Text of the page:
Editor's note: Dean Obeidallah, a former attorney, is a political comedian and frequent commentator on various TV networks including CNN. He is the editor of the politics blog The Dean's Report and co-director of the upcoming documentary, "The Muslims Are Coming!" Follow him on Twitter: @deanofcomedy.
(CNN) -- Move over Kim Kardashian, your crown as queen of reality TV has been stolen by rednecks. And not just one redneck, but many of them. Hollywood can't get enough redneck culture. Why? Because shows about rednecks are making Hollywood a lot of money.
The most popular reality shows on cable no longer star "beautiful people" like the Kardashians or "The Real Housewives." Nope. Now that title is held by the likes of the men from A&E's "Duck Dynasty," who make duck calls for hunters and look like a ZZ Top cover band.
Also sharing that crown is 7-year-old Alana Thompson, better known as "Honey Boo Boo." She has coined expressions like, "You'd better Redneckognize." Her show even featured a visit to the "Redneck Games," which her mother described as, "a lot like the Olympics but with a lot of missing teeth and butt cracks showing."
Then there's History Channel's smash hit, "Swamp People," which features alligator hunters in the Louisiana bayou. Also, don't forget National Geographic's "Rocket City Rednecks" and MTV's new show, "Buckwild," which stars West Virginian teens and has been dubbed the "Jersey Shore of Appalachia."
A quick look at the ratings for these programs makes it clear why the networks are red hot for rednecks. The third season of "Duck Dynasty" premiered on February 27 and the episode set the record for the highest rated show in the history of A&E. Amazingly, the premiere actually beat "American Idol" and "Modern Family" that night in the coveted 18- to 49-year-old demographic. Add to that, just last week, "Duck Dynasty" held four of the top 20 spots on all of cable, while "Swamp People" came in as the 14th highest rated cable show.
Comedian Jeff Foxworthy once joked: "You may be a redneck if your lifetime goal is to own a fireworks stand." But now that line might more accurately be revised to, "You may be a redneck if your goal is to have a hit reality TV show."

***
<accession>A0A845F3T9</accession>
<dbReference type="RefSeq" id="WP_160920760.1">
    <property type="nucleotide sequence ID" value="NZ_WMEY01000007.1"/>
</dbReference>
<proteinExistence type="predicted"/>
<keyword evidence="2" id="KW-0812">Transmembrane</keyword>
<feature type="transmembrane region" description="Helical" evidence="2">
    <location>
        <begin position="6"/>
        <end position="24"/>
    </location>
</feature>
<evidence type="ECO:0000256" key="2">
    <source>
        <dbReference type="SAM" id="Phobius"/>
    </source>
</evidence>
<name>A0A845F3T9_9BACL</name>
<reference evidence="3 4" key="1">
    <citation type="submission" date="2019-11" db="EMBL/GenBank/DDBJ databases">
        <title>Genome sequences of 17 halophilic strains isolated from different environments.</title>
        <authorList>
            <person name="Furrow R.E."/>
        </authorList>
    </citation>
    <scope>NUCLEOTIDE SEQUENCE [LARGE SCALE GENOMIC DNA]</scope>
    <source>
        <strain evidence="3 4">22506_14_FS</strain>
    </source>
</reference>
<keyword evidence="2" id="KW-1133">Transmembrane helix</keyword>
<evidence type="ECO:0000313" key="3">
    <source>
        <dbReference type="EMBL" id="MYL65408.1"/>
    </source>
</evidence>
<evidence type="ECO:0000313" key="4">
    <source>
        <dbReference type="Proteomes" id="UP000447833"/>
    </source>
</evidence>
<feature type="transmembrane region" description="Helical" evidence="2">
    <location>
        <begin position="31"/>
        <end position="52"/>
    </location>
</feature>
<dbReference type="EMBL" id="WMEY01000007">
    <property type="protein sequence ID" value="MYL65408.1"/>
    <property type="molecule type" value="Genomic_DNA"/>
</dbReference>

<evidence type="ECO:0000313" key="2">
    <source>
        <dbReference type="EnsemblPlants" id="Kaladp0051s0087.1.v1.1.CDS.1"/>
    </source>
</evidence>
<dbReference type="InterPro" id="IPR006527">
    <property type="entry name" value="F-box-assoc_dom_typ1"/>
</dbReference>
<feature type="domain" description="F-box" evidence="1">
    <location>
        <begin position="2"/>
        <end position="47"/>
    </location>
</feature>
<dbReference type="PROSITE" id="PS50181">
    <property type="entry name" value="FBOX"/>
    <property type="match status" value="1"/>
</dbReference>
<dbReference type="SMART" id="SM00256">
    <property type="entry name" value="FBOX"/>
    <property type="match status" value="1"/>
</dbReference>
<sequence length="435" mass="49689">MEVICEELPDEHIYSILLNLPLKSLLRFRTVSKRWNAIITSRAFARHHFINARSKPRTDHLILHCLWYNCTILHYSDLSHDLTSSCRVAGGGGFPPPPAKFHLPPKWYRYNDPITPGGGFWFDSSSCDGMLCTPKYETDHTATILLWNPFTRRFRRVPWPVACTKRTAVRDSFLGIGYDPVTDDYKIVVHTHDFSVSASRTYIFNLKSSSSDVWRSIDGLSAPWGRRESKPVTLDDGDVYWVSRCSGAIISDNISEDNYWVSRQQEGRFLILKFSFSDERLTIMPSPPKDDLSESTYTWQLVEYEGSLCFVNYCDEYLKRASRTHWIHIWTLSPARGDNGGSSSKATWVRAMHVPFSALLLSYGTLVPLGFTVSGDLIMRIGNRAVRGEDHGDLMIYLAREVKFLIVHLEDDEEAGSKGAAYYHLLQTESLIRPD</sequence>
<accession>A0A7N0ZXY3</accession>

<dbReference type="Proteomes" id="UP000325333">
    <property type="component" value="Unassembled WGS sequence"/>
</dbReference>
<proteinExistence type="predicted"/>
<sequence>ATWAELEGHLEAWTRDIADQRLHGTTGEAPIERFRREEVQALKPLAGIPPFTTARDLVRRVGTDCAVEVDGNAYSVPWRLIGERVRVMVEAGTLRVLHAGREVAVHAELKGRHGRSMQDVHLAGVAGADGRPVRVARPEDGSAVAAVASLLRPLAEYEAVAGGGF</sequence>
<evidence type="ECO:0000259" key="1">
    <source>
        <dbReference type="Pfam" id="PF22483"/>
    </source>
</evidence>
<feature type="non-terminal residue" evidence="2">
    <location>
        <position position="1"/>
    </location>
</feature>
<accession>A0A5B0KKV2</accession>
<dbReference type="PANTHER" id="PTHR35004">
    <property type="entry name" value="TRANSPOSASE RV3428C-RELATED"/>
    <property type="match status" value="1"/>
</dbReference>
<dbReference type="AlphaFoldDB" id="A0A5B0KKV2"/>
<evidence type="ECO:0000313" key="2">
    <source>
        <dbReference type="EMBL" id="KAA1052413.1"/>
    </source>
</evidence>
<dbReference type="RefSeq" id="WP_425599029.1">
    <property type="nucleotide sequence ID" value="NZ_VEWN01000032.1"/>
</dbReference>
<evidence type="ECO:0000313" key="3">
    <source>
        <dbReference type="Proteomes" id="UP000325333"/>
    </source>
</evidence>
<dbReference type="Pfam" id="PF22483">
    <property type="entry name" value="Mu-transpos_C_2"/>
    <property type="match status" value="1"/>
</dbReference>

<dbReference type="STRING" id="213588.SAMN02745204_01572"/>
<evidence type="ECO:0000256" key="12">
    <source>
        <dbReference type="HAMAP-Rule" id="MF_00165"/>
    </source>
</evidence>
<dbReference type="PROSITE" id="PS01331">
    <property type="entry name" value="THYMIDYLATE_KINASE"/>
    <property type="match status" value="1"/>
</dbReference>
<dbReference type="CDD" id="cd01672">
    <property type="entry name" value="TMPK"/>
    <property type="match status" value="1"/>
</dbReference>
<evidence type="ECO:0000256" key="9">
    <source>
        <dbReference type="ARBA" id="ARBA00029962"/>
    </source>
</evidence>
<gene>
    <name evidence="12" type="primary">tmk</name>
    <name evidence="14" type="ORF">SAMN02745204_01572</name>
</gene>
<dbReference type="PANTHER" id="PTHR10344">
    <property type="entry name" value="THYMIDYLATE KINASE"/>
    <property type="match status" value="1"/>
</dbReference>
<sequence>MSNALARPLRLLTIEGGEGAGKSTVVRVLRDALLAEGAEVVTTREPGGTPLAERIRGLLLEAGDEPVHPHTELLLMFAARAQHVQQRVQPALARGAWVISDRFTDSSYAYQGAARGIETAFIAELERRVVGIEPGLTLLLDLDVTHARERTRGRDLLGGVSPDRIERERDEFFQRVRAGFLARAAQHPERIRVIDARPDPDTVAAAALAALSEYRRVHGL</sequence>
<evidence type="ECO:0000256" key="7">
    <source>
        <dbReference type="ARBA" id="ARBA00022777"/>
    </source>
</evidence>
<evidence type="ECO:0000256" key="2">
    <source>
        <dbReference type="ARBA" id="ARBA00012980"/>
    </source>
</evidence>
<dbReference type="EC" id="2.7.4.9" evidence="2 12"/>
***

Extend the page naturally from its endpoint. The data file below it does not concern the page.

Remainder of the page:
What makes Hollywood's current love affair with redneck culture so intriguing is that it has demonized these folks for years. Hollywood has portrayed rednecks almost exclusively via a parade of inbreeds, morons and bigots. The film "Deliverance" is the most famous over-the-top example of this trend. There are also lighter redneck caricatures such as those in "The Dukes of Hazzard" and "The Beverly Hillbillies." The list goes on.
When Hollywood hasn't been demonizing rednecks, it has simply been dismissing them as being part of the "flyover" people who live between New York and Los Angeles.
Some people in the South are understandably not happy with these new reality shows because they may be propagating negative stereotypes. In December, Democratic Sen. Joe Manchin of West Virginia called on MTV to cancel "Buckwild" for fear it would present "shameful behavior" and advance negative stereotypes about people from his state.
Object all you want, but the TV executives truly don't care. How can I say this? I'm from New Jersey, where we were subjected to an onslaught of similar reality shows. "Jersey Shore," "Jersey Couture" and "Jerseylicious" are our equivalent of the horsemen of the apocalypse.
"Jersey Shore" didn't end because New Jersey residents complained about the negative depiction, especially of Italian-Americans. (I'm half Italian so I was keenly aware of this issue.) No, the shows ended when America got bored with seeing people covered in self-tanner get drunk and hook up in a hot tub or punch each other in a Seaside Beach bar.
With the redneck shows, there is a silver lining that was absent with "Jersey Shore." Most of us have never seen rednecks be themselves. We have only seen Hollywood's interpretation. So while I'm sure there are things that "Honey Boo Boo" says or does that make some cringe, there are also real moments with her and her family that are endearing.
In the "Swamp People" episodes I've watched, the hunters are portrayed as resourceful people trying to outwit their hunting opponents. With "Duck Dynasty," I'll be honest, I truly have no idea what the fascination is, but I'm sure many from other parts of the country asked the same thing about "Jersey Shore."
In time, redneck reality shows will pass. A new group of Americans will become the focus of Hollywood's reality show factory. I'm not sure who that will be but I'm confident that before the reality show craze ends, every profession, race and culture in the United States will get their 15 minutes of fame.
But as long as redneck shows get ratings, Hollywood will keep pumping them out. To them, it's not about the "red" of the people's neck, it's only about the green.
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The opinions expressed in this commentary are solely those of Dean Obeidallah.